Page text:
How do you solve #2/(x-1) + (x-2)/3=4/(x-1) #?

1 Answer
Oct 13, 2015

Answer:

#x = -1" "# or #" "x = 4#

Explanation:

Your equation looks like this

#2/(x-1) + (x-2)/3 = 4/(x-1)#

The first thing to do here is find the common denominator of the three fractions. This will allow you to get rid of the denominators altogether,

The least common multiple for the three expressions that serve as denominators will be #3 * (x-1)#.

This means that the first fraction must be multiplied by #1 = 3/3#, the second # 1 = (x-1)/(x-1)#, and the third by #1 = 3/3#.

#2/(x-1) * 3/3 + (x-2)/3 * (x-1)/(x-1) = 4/(x-1) * 3/3#

#6/(3(x-1)) + ((x-2)(x-1))/(3(x-1)) = 12/(3(x-1))#

This is equivalent to

#6 + (x-2)(x-1) = 12#

Expand the parantheses, group like terms, and move all the terms on one side of the equation to get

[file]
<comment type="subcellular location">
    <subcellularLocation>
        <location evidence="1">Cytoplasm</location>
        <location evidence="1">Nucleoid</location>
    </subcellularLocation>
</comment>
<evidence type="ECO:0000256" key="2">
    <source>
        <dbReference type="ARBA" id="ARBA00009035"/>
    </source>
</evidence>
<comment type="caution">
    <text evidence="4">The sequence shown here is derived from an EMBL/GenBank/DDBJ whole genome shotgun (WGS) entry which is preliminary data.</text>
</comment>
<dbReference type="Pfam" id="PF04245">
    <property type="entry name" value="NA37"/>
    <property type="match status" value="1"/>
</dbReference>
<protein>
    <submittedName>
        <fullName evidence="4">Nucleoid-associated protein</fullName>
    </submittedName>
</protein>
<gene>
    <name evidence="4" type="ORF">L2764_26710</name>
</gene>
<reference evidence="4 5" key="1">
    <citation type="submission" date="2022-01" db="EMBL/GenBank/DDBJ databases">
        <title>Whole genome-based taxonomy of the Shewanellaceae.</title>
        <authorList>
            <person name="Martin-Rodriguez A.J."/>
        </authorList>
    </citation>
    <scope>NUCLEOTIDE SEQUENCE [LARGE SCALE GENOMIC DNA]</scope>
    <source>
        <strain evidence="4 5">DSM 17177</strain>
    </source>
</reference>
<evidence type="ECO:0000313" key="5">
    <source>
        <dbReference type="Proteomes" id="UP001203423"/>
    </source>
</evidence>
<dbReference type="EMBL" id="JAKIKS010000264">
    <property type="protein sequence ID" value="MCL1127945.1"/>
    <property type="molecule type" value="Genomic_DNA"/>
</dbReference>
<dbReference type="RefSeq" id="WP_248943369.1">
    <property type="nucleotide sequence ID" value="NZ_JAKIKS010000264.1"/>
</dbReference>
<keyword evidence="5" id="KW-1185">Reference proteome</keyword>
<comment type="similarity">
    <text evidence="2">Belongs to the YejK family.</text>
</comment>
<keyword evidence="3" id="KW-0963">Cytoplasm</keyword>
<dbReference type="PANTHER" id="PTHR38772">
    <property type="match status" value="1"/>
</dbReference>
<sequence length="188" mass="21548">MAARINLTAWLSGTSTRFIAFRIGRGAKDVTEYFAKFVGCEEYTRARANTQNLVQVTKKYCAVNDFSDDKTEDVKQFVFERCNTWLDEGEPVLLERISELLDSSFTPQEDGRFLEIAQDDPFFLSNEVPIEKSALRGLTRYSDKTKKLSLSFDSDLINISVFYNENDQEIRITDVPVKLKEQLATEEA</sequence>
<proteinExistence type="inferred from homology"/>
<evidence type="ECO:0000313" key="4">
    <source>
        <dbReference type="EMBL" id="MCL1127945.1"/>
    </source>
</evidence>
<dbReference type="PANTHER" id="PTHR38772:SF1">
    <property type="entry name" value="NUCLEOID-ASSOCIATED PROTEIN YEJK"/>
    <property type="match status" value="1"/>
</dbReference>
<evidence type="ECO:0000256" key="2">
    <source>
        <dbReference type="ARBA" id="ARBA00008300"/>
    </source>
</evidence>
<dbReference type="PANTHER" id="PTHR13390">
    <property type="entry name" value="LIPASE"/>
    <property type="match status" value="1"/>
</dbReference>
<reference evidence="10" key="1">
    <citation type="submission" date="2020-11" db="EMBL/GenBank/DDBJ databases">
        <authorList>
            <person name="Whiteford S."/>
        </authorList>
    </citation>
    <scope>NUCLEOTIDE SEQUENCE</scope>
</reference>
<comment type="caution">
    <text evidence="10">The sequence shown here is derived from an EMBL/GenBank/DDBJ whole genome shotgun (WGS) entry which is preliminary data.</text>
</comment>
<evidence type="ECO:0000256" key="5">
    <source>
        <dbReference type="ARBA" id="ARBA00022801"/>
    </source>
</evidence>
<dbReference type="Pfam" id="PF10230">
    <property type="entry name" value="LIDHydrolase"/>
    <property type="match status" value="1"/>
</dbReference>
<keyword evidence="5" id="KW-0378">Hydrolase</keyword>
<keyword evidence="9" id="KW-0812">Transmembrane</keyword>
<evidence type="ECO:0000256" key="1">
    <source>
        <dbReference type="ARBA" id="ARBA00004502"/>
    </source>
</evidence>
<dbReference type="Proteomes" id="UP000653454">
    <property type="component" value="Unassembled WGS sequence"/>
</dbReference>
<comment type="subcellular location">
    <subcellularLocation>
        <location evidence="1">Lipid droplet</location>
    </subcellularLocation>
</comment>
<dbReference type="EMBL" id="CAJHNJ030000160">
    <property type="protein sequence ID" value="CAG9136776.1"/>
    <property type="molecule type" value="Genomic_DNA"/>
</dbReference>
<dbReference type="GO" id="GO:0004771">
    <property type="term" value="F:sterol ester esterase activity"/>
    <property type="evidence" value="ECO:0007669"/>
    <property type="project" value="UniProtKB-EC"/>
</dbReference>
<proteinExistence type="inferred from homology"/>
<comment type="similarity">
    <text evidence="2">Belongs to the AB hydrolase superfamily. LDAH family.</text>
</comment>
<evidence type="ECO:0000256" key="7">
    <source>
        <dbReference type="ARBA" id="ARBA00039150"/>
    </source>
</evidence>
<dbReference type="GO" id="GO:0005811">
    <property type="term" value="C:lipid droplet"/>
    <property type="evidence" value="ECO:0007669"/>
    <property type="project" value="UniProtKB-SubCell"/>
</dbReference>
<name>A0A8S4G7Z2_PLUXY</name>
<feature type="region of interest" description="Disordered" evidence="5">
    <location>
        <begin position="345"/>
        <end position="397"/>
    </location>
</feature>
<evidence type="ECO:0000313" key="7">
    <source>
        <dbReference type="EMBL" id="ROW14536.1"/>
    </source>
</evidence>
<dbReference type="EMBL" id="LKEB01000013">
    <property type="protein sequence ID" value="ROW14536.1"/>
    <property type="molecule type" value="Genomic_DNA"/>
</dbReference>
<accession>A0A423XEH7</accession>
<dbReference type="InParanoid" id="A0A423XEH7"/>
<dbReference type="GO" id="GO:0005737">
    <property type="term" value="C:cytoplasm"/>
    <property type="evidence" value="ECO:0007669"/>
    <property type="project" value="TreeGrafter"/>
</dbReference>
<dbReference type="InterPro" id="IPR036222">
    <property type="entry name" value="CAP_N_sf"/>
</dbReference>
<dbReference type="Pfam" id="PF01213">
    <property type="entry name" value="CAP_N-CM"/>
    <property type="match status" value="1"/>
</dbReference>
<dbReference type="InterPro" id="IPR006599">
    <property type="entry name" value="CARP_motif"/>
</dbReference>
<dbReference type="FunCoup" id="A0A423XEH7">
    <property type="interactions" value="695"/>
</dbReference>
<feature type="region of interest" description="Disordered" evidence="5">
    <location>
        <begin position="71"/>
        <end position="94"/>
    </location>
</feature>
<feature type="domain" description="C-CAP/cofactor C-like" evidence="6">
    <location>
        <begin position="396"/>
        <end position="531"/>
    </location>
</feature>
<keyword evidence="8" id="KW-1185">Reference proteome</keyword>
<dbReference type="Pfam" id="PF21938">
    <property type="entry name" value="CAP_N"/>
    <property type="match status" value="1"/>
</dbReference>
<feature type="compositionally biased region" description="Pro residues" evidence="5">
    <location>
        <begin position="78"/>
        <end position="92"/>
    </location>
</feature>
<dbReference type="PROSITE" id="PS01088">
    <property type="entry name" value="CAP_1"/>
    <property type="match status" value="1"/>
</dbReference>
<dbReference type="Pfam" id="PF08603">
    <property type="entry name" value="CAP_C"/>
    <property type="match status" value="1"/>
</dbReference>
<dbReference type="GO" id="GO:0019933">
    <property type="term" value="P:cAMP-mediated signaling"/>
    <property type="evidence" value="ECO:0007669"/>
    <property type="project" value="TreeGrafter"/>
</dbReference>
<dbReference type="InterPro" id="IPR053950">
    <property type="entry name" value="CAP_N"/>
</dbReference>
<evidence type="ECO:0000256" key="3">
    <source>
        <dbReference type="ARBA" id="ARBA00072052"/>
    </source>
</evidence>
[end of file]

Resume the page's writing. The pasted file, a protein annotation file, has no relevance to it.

#6 + x^2 - 2x - x + 2 - 12 = 0#

#x^2 - 3x - 4 = 0#

You can factor this quadratic by writing

#x^2 + x - 4x - 4 = 0#

#x * (x+1) - 4(x+1) = 0#

#(x+1)(x-4) = 0#

This means that you must have

#x + 1 = 0 implies x = color(green)(-1)#

or

#x - 4 = 0 implies x = color(green)(4)#

Do a quick check to make sure that the calculations are correct

#x = -1 implies 2/(-1-1) + (-1 -2)/3 = 4/(-1-1)#

#-1 -1 = -2color(white)(x)color(green)(sqrt())#

and

#x = 4 implies 2/(4 - 1) + (4-2)/3 = 4/(4 - 1)#

#2/3 + 2/3 = 4/3 color(white)(x)color(green)(sqrt())#